I'm so far behind, I had genuinely forgotten about some of these. Let's get into it. . .
It's been a long time going that I've not really had any solo Bert Jansch albums in my collection. Secondhand copies are downright unheard of around here (and yet, for some reason, John Renbourn albums popping up frequently is the status quo). So, if I'm going to have to resort to getting the albums on reissue, I'm glad the Drag City label is handling them with such care (how else would they handle them, after all?). This, I guess, was supposed Bert's big venture into the California soft rock scene, but it's only slightly leaning in that direction. With instrumentals like 'Chambertin', the mildly bluegrassy 'Cluck Old Hen' (featuring the great Klaus Voorman on bass!) and the graceful 'Traveling Man', it's still more British folk than anything. There are a few songs where there is a full band backing, but it's largely just Bert's voice and some strings of some sort. Bert's guitar playing throughout is just as good and technically amazing as ever. The album was produced by Mike Nesmith (of the Monkees), which might seem like the mother of all mismatches, but the sound is intimate and sparse, upping the emotional ante of tunes like 'Of Love and Lullaby' and 'Needle of Death.' It does have a tone about it of artistic purity and victory, which despite the weight of some of the material, makes for a really special listen. Only other Bert album I have is A Rare Conundrum and this one edges that one, ever so slightly. Two for two, Bert.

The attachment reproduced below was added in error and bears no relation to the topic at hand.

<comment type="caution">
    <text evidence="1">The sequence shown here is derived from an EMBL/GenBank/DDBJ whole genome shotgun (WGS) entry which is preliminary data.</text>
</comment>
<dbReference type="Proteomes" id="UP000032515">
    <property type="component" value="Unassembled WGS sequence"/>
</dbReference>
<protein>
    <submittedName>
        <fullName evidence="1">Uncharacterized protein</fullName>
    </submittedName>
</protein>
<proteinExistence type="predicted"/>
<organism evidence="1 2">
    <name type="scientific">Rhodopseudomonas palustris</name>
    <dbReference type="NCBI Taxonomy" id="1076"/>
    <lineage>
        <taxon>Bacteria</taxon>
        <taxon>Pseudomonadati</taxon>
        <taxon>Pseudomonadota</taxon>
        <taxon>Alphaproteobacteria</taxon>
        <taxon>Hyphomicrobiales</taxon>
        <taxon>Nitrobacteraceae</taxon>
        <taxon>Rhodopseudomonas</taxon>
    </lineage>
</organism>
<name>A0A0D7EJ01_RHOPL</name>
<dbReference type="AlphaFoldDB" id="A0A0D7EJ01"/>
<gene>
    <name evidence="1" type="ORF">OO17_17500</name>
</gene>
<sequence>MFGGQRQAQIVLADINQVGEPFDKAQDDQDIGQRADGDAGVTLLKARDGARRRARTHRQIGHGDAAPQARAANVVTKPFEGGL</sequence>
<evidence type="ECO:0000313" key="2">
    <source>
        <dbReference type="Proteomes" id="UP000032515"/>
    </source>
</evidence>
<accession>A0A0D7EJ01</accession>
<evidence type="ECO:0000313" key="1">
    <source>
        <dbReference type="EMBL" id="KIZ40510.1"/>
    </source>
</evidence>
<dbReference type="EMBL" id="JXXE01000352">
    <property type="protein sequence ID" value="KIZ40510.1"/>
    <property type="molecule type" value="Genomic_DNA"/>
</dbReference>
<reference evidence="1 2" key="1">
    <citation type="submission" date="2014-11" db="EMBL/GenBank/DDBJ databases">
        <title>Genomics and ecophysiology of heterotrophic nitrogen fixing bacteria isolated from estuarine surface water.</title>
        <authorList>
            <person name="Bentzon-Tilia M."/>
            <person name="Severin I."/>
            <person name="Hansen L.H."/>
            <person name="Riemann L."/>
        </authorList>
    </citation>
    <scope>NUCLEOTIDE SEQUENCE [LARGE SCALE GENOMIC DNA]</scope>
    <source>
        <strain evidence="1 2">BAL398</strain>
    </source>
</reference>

Van Der Graaf Generator — H To He, Who Am The Only One (1970)